BEIJING – China on Sunday launched one of two laboratory units to complete A space station in perpetual orbit.
Wentian was launched from the tropical island of Hainan with a large crowd of amateur photographers and space enthusiasts watching. Designed for scientific and biological experiments, the unit blasted off on a distant Long March 5B 3 rocket and spent nearly eight minutes in flight before entering orbit, according to China’s Xinhua news agency.
A second lab module, called Mengtian, is scheduled to launch in October, both of which will join the Tiangong Space Station. Three astronauts They are already living in the base unit and will be supervising the arrival and landing of the lab.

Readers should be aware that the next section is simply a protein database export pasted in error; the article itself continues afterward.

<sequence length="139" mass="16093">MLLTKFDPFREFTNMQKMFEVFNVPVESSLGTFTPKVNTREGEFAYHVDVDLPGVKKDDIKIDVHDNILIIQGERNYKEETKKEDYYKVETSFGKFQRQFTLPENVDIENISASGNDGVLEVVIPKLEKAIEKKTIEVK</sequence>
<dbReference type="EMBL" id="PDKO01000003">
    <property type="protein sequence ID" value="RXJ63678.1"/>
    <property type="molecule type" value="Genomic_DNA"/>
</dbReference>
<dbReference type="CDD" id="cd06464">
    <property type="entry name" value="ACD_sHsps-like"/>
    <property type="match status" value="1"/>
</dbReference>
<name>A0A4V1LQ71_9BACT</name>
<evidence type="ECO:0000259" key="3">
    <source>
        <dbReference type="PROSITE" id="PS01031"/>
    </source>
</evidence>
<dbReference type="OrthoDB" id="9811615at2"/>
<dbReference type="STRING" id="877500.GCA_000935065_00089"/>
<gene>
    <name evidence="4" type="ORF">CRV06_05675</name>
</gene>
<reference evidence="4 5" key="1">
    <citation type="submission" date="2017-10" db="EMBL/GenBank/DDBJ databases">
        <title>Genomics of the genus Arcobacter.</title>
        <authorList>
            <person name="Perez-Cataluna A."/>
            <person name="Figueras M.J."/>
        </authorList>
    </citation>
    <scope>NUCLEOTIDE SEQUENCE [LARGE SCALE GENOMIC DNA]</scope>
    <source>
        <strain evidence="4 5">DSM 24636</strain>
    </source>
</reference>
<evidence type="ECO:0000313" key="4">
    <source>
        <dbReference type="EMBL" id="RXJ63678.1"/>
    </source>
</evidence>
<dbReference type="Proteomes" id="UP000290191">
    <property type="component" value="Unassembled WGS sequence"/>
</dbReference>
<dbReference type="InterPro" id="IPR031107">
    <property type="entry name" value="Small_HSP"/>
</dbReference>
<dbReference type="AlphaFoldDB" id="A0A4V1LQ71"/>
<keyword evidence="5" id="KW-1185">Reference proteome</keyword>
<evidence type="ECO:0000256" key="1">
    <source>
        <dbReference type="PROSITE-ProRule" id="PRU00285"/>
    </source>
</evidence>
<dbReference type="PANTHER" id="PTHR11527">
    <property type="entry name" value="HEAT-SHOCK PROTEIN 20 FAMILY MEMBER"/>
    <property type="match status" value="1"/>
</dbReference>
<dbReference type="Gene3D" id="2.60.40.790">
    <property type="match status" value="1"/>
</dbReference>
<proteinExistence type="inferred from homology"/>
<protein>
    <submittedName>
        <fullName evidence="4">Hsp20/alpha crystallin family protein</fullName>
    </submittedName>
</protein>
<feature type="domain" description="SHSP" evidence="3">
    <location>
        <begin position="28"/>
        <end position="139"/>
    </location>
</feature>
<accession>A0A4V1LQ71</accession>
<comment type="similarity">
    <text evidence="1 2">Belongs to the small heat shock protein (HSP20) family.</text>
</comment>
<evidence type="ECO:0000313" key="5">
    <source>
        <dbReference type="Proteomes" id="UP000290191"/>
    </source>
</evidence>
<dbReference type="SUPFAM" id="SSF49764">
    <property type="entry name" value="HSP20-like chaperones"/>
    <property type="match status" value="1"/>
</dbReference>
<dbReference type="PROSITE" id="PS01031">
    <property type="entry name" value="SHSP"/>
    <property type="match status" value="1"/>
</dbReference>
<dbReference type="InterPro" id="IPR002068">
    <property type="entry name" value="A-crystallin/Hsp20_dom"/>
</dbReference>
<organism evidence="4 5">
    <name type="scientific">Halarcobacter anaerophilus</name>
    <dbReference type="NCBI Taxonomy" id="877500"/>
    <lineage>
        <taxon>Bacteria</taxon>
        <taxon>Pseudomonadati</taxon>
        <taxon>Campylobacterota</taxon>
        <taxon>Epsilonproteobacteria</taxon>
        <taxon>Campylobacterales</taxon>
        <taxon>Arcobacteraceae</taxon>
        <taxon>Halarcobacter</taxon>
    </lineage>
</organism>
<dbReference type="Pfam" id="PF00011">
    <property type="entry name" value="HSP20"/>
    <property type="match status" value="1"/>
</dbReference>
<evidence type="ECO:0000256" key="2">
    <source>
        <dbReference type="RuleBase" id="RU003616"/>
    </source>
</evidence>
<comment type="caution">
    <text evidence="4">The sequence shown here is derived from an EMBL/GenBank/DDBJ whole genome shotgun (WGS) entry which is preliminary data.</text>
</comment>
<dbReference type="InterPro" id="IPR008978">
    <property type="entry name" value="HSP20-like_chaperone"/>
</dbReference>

This is the third launch since the Chinese space station entered the construction phase. It was preceded by the Tianzhou-class cargo spacecraft and the Shenzhou-14 manned spacecraft.
China’s space program is run by the ruling Communist Party’s military wing, the People’s Liberation Army, which has led the United States to exclude it from the International Space Station. As a result, China has largely had to go it alone on its Tiangong space station program, building and then giving up two experimental stations before embarking on the final iteration.
The 23-ton laboratory unit is heavier than any single-module spacecraft currently in space, according to the state-owned Global Times.
China’s space program launched its first astronaut into orbit in 2003, making it only the third country to do so on its own after the former Soviet Union and the United States.
More must-read stories from TIME